Palestinian journalist starts new hunger strike

February 20, 2017
Hunger-striking jailed journalist Muhammad al-Qiq.

Palestinian journalist Muhammad al-Qiq has begun a new hunger strike in protest of how Israel has once again detained him without charge or trial.

On January 15, al-Qiq was arrested at a military checkpoint near Ramallah in the occupied West Bank. He was returning from a protest in Bethlehem at the time.

Since then, he has been under interrogation while his detention was repeatedly extended.

He announced his hunger strike after he was issued with an administrative order — special orders issued by Israeli courts that allow prisoners to be held indefinitely without trial. Orders for administrative detention can be indefinitely renewed.

Less than a year ago, al-Qiq refused meals for more than 90 days while being held indefinitely without trail, to protest the use of the administrative detention order against him.

Al-Qiq ended his hunger strike after Israel agreed not to renew the administrative detention order. He was released in May.

Fayha Shalash, al-Qiq’s wife, said the latest administrative detention order was proof of Israel’s failure to find any evidence on which it could indict her husband.

At the time of his arrest last month, a spokesperson for Shin Bet, Israel’s domestic spy agency, told The Jerusalem Post that al-Qiq was arrested “on the basis of suspicions of involvement in incitement to terrorism against Israel and renewed activity with Hamas”.

But the Israeli authorities have yet to present any evidence to support those accusations. That is despite Israel expanding its definition of “incitement” over the past two years.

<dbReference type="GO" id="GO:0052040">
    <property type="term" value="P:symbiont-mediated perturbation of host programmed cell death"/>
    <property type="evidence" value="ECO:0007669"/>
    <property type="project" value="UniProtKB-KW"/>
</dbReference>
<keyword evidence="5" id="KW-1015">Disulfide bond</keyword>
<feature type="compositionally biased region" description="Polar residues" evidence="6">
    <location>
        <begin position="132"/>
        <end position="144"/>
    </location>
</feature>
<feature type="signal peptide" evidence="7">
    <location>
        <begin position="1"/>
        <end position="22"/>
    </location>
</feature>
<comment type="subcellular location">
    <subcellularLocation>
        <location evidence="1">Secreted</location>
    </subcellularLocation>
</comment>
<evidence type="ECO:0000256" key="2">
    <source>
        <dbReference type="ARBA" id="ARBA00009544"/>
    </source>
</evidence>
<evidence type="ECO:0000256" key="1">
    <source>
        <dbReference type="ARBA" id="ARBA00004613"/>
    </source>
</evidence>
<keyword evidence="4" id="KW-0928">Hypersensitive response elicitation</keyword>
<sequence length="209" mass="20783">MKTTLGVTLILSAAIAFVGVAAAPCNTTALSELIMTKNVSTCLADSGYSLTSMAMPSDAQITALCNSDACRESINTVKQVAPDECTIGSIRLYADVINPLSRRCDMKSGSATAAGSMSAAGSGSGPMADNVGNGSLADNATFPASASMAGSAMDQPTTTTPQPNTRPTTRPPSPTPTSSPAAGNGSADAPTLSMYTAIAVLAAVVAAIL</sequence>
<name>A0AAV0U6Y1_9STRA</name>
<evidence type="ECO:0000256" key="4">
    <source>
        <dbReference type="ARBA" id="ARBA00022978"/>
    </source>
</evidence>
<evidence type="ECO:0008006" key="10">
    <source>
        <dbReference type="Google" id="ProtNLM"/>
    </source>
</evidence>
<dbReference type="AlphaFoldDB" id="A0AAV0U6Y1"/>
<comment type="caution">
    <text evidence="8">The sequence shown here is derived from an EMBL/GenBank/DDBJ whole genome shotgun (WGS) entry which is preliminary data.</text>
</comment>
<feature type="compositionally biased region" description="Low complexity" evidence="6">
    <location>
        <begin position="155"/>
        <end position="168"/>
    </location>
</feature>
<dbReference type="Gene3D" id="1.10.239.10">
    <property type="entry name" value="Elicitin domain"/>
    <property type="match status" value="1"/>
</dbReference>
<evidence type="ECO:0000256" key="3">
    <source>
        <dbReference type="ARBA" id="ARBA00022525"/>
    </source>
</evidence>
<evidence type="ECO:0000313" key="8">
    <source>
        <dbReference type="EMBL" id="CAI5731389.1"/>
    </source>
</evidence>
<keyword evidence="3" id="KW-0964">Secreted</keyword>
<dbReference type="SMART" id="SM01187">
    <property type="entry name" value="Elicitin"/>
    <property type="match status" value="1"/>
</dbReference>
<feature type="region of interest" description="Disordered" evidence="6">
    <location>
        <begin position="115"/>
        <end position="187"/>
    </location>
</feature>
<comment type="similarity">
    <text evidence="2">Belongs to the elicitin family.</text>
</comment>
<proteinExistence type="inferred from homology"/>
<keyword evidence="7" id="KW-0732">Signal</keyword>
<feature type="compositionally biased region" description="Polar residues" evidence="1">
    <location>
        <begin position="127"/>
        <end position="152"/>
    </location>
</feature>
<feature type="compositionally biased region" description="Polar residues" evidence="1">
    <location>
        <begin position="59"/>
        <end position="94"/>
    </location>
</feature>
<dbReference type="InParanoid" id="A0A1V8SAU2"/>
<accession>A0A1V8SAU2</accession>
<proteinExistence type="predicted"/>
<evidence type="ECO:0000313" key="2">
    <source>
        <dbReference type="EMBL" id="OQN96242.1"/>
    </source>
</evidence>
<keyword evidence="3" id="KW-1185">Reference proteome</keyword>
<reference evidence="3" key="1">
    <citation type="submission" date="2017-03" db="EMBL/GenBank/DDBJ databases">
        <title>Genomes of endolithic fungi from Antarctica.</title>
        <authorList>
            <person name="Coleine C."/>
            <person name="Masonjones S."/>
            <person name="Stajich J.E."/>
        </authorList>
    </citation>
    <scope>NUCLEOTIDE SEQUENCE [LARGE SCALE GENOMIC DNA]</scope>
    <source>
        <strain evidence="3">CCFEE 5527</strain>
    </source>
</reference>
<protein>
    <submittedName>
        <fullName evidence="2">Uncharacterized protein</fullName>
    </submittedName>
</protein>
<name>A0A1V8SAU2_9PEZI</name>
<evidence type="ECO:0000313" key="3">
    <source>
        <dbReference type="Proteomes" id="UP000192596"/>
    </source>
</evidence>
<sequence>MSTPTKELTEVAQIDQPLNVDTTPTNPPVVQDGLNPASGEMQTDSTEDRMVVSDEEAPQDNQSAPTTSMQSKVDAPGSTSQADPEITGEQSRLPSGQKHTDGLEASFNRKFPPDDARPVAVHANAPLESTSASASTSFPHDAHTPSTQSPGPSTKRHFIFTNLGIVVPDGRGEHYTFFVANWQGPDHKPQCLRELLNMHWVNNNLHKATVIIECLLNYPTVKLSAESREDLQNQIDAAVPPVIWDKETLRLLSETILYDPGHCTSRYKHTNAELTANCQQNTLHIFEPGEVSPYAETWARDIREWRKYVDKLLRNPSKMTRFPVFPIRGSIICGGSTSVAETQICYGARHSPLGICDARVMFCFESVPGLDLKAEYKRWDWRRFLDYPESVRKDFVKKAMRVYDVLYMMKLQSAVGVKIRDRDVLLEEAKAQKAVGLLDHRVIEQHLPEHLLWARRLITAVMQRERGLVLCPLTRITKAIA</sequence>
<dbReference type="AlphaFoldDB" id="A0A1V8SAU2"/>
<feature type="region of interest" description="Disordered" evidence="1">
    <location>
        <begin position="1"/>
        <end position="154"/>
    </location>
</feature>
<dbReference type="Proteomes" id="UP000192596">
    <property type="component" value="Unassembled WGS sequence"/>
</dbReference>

As a result, many Palestinians — including journalists — have been charged with the offence, based on comments they have made or content they have viewed on the Internet.

In late January, al-Qiq was placed in solitary confinement at the Hadarim prison in Israel.

His hunger strike coincides with the publication of a new report documenting a surge in violent raids conducted by the Israel Prison Service against Palestinian prisoners.

Jointly issued by a number of Palestinian human rights groups, the report states that dozens of aggressive night-time raids were conducted against Palestinians held in Israeli jails at the end of January and start of February.

Some of the raids occurred after two wardens at separate prisons were, according to Israeli media, stabbed with a screwdriver, suffering light injuries.

Issa Qaraqe, the Palestinian Authority head of prisoner affairs, reported that prisoners were forced to fully undress and stand naked outside, in the cold weather, while guards ransacked their belongings.

Other raids by officers at Nafha prison were, however, before the stabbing incidents. Some prisoners were reportedly assaulted during those raids.

In another case of collective punishment, the Israeli prison authorities also reportedly placed 15 men in solitary confinement after the stabbing incident at Nafha.

About 530 Palestinians are now being held under administrative detention by Israel. A total of 590 Palestinians — including 128 children — were arrested by Israel in January alone.

[Reprinted from Electronic Intifada.]

You need Green Left, and we need you!

Green Left is funded by contributions from readers and supporters. Help us reach our funding target.

Make a One-off Donation or choose from one of our Monthly Donation options.

Become a supporter to get the digital edition for $5 per month or the print edition for $10 per month. One-time payment options are available.

You can also call 1800 634 206 to make a donation or to become a supporter. Thank you.